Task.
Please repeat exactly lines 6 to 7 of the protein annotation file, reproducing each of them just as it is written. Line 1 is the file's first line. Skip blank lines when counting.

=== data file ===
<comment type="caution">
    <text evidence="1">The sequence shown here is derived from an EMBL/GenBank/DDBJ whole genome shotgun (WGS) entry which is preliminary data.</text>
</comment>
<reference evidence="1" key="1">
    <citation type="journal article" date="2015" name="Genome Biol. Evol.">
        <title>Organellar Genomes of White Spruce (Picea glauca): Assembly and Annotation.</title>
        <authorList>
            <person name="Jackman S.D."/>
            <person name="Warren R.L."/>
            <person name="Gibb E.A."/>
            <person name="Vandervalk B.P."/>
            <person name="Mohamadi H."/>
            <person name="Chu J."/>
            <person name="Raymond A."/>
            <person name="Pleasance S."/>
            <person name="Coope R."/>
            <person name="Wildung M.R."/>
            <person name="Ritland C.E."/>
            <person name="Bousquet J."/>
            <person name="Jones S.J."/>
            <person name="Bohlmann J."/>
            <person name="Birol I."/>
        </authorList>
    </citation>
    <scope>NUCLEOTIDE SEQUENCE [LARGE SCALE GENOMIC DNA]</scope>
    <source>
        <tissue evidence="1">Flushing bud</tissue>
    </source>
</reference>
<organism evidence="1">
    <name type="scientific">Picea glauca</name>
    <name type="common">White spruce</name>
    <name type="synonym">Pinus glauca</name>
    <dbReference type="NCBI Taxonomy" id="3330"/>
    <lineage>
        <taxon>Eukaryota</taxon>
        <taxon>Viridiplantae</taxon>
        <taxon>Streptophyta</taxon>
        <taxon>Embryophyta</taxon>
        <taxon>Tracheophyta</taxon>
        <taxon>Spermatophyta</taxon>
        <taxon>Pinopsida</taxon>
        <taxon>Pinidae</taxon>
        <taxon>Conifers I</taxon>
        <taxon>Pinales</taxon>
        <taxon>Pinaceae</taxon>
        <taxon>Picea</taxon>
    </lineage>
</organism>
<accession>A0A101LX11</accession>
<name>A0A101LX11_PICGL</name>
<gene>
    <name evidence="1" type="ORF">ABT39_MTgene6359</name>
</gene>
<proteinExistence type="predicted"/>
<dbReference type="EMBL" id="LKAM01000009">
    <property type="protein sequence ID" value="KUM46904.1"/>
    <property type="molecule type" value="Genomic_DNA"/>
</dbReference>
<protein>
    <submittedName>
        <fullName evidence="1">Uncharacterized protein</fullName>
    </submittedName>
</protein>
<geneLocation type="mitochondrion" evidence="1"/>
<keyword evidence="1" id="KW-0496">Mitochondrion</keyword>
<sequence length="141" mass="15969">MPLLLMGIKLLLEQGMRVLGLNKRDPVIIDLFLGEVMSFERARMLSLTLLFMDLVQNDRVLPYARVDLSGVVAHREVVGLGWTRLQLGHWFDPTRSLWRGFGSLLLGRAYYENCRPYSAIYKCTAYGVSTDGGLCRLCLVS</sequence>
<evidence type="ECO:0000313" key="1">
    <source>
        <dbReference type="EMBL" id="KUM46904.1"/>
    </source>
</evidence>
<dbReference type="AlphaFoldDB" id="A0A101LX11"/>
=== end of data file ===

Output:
        <title>Organellar Genomes of White Spruce (Picea glauca): Assembly and Annotation.</title>
        <authorList>